NSW is one of the last states to introduce a criminal industrial manslaughter offence under its work health and safety laws, attracting the highest penalties across the Commonwealth. We take a look at what directors need to know.

    On 20 June 2024, the NSW Government introduced a new industrial manslaughter offence under the Work Health and Safety Act (NSW) (NSW WHS Act).

    NSW is one of the last states in Australia to have legislated an industrial manslaughter offence into its work health and safety laws, with Tasmania now the last remaining jurisdiction - although this state is expected to follow suit with new legislation recently passing the lower house.

    While the new industrial manslaughter offence does not create new work health and safety obligations or duties for employers, significant penalties will apply for conduct that causes the death of a worker – with fines of up to $20 million for companies and up to 25 years' imprisonment for individuals.

    In contrast to the existing category 1 offences under the NSW WHS Act which are concerned with actions that expose persons to risk, the new industrial manslaughter offence may be committed where a person:

    • Has a health and safety duty;
    • Is a ‘Person Conducting a Business or Undertaking’ (PCBUs) – either a body corporate or officer of an organisation (although this does not apply to volunteers);
    • Engages in certain conduct, by an act or omission, that causes the death of a worker or another individual, to whom the person’s health and safety duty is owed; and
    • Engages in conduct with gross negligence.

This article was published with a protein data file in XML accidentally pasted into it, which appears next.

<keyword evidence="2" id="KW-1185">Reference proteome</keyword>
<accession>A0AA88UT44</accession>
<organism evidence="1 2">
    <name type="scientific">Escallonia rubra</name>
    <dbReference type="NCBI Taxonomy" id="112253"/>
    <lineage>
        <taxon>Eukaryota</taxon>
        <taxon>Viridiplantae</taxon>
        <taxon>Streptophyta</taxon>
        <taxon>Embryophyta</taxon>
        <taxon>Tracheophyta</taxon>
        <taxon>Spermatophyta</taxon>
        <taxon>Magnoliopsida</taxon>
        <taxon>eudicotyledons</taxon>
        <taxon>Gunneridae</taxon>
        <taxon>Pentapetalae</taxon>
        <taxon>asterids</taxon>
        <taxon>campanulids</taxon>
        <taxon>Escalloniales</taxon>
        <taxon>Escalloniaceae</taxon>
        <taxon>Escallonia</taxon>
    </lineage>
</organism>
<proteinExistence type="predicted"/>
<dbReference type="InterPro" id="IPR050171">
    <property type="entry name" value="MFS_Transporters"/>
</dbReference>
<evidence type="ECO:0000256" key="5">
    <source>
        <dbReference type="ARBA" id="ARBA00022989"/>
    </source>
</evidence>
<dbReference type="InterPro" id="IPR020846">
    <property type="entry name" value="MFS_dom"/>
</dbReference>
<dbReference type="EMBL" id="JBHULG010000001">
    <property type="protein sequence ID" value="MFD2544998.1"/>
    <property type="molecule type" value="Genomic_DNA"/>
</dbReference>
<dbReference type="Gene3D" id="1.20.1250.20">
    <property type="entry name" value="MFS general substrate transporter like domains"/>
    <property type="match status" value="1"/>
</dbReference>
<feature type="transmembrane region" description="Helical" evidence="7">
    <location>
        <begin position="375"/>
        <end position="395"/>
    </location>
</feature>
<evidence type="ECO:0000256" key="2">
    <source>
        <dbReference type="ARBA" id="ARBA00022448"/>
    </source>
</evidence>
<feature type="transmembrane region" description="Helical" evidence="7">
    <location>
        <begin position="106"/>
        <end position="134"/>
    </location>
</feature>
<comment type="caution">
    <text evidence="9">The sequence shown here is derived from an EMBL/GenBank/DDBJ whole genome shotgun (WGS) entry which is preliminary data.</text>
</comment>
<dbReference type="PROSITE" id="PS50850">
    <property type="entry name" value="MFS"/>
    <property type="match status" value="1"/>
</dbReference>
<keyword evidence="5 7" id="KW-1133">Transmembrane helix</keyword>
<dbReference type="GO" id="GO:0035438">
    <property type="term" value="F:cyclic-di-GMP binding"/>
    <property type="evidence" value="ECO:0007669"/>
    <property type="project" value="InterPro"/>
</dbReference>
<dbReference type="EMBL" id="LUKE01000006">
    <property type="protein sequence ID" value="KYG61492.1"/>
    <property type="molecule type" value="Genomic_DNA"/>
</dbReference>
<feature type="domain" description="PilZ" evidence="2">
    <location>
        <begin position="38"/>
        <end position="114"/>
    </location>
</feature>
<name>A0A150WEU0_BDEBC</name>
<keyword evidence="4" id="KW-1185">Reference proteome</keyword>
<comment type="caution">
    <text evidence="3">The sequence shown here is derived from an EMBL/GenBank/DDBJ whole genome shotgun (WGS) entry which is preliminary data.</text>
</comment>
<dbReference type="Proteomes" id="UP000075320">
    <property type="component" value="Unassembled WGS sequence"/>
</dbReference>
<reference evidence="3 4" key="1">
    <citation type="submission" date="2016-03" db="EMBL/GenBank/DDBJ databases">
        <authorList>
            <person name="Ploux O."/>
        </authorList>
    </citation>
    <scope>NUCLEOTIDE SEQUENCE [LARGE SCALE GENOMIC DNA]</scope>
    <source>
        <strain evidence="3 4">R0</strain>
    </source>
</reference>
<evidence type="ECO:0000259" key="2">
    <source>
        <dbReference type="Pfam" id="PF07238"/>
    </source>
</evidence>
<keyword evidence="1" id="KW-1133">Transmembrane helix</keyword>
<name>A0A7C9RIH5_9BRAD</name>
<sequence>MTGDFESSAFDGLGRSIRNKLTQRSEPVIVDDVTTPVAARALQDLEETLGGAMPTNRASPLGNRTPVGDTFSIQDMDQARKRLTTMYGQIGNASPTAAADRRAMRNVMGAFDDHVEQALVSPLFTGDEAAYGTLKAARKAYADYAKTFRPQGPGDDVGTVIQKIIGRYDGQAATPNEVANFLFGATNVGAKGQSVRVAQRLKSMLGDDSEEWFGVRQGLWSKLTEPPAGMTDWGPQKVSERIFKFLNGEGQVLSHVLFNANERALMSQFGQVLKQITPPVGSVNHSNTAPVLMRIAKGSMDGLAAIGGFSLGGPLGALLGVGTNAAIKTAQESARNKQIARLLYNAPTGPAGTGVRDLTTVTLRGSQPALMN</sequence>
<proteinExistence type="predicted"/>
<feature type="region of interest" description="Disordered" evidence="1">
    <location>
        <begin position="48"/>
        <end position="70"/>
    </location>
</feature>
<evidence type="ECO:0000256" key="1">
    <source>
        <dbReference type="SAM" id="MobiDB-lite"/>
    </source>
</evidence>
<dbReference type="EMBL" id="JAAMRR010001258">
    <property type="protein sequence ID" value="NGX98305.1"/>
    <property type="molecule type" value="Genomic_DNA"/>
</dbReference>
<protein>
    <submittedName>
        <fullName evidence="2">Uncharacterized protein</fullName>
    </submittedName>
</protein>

Importantly, ‘gross negligence’ on the part of a body corporate can be established where there is evidence of:

    • Inadequate corporate management, control or supervision of conduct; or
    • A failure to provide adequate systems for conveying relevant information to relevant persons within the organisation.

    The new industrial manslaughter offence only applies to conduct on or after the commencement of the amending legislation. Importantly though, there is no limitation period for prosecuting industrial manslaughter offences, meaning that legal proceedings can be initiated at any time following the offence.

    Implications for directors

    Directors have a positive legal duty to implement and monitor systems that ensure safe working conditions in their workplaces as far as reasonably practical. Directors, as PCBUs, can be personally liable for breaches of WHS laws, including the new industrial manslaughter offence.

    The introduction of the new industrial manslaughter offence in NSW serves as an important reminder for directors of their WHS obligations. Now is a good time to review the adequacy of existing arrangements.

    Some key questions for directors to consider include:

    • When was the last time our organisation’s WHS frameworks were independently assessed?
    • How often do WHS matters feature on the board agenda and does that need to increase?
    • What evidence can management provide to illustrate a strong WHS culture?
    • Do appropriate channels exist for receiving and considering information on incidents, hazards and risks, including confidential channels for employees to raise WHS concerns?
    • Are WHS targets and requirements included in management’s KPIs and/or remuneration incentives?

    Below is a comparison of industrial manslaughter penalties across the Australian states and territories (as at June 2024).


    Maximum penalties


    Individual: 25 years’ imprisonment

    Body corporate: $18M


    Individual: 20 years’ imprisonment

    Body corporate: $16.5M


    Individual: 25 years’ imprisonment

    Body corporate: $20M


    Individual: imprisonment for life

    Body corporate: $11.440M


    Individual: 20 years’ imprisonment

    Body corporate: $15.480M


    Individual: 20 years imprisonment

    Body corporate: $18M


    No industrial manslaughter law in force


    Individual: 25 years’ imprisonment

    Body corporate: $19.231M


    Individual: 20 years imprisonment and a fine of $5M

    Body corporate: $10M

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